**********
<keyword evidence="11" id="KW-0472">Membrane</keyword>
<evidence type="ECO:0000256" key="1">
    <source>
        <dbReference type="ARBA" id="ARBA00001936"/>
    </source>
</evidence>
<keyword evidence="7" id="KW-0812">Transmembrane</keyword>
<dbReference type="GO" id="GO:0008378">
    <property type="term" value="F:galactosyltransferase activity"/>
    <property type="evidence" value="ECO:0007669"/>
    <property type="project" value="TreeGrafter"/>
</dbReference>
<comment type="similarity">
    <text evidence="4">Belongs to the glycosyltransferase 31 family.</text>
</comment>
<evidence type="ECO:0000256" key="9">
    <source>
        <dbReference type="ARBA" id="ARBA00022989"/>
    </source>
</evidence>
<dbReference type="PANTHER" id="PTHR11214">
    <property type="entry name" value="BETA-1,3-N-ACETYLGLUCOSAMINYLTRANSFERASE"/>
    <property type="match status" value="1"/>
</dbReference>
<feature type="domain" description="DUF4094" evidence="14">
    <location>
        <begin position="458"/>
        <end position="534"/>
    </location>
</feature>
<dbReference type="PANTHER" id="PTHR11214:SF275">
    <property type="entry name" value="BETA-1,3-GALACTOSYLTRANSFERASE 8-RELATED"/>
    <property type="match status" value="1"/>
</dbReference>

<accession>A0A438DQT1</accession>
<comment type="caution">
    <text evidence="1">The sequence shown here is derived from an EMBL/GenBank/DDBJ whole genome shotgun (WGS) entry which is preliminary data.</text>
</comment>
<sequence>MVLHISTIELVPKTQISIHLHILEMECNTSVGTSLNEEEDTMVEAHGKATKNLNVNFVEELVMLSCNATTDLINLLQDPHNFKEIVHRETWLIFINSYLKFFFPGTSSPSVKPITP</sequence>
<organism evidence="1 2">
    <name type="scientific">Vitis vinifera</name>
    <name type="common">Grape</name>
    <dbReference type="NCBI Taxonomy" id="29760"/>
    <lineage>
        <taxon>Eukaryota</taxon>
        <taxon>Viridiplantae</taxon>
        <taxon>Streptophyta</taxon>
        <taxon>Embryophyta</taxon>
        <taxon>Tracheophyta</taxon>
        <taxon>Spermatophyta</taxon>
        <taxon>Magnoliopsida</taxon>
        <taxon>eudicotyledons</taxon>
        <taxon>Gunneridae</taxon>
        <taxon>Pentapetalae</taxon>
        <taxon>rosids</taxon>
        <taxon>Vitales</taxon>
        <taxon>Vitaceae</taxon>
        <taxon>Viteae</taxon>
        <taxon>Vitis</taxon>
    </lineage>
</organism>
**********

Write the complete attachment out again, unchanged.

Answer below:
<keyword evidence="11" id="KW-0472">Membrane</keyword>
<evidence type="ECO:0000256" key="1">
    <source>
        <dbReference type="ARBA" id="ARBA00001936"/>
    </source>
</evidence>
<keyword evidence="7" id="KW-0812">Transmembrane</keyword>
<dbReference type="GO" id="GO:0008378">
    <property type="term" value="F:galactosyltransferase activity"/>
    <property type="evidence" value="ECO:0007669"/>
    <property type="project" value="TreeGrafter"/>
</dbReference>
<comment type="similarity">
    <text evidence="4">Belongs to the glycosyltransferase 31 family.</text>
</comment>
<evidence type="ECO:0000256" key="9">
    <source>
        <dbReference type="ARBA" id="ARBA00022989"/>
    </source>
</evidence>
<dbReference type="PANTHER" id="PTHR11214">
    <property type="entry name" value="BETA-1,3-N-ACETYLGLUCOSAMINYLTRANSFERASE"/>
    <property type="match status" value="1"/>
</dbReference>
<feature type="domain" description="DUF4094" evidence="14">
    <location>
        <begin position="458"/>
        <end position="534"/>
    </location>
</feature>
<dbReference type="PANTHER" id="PTHR11214:SF275">
    <property type="entry name" value="BETA-1,3-GALACTOSYLTRANSFERASE 8-RELATED"/>
    <property type="match status" value="1"/>
</dbReference>

<accession>A0A438DQT1</accession>
<comment type="caution">
    <text evidence="1">The sequence shown here is derived from an EMBL/GenBank/DDBJ whole genome shotgun (WGS) entry which is preliminary data.</text>
</comment>
<sequence>MVLHISTIELVPKTQISIHLHILEMECNTSVGTSLNEEEDTMVEAHGKATKNLNVNFVEELVMLSCNATTDLINLLQDPHNFKEIVHRETWLIFINSYLKFFFPGTSSPSVKPITP</sequence>
<organism evidence="1 2">
    <name type="scientific">Vitis vinifera</name>
    <name type="common">Grape</name>
    <dbReference type="NCBI Taxonomy" id="29760"/>
    <lineage>
        <taxon>Eukaryota</taxon>
        <taxon>Viridiplantae</taxon>
        <taxon>Streptophyta</taxon>
        <taxon>Embryophyta</taxon>
        <taxon>Tracheophyta</taxon>
        <taxon>Spermatophyta</taxon>
        <taxon>Magnoliopsida</taxon>
        <taxon>eudicotyledons</taxon>
        <taxon>Gunneridae</taxon>
        <taxon>Pentapetalae</taxon>
        <taxon>rosids</taxon>
        <taxon>Vitales</taxon>
        <taxon>Vitaceae</taxon>
        <taxon>Viteae</taxon>
        <taxon>Vitis</taxon>
    </lineage>
</organism>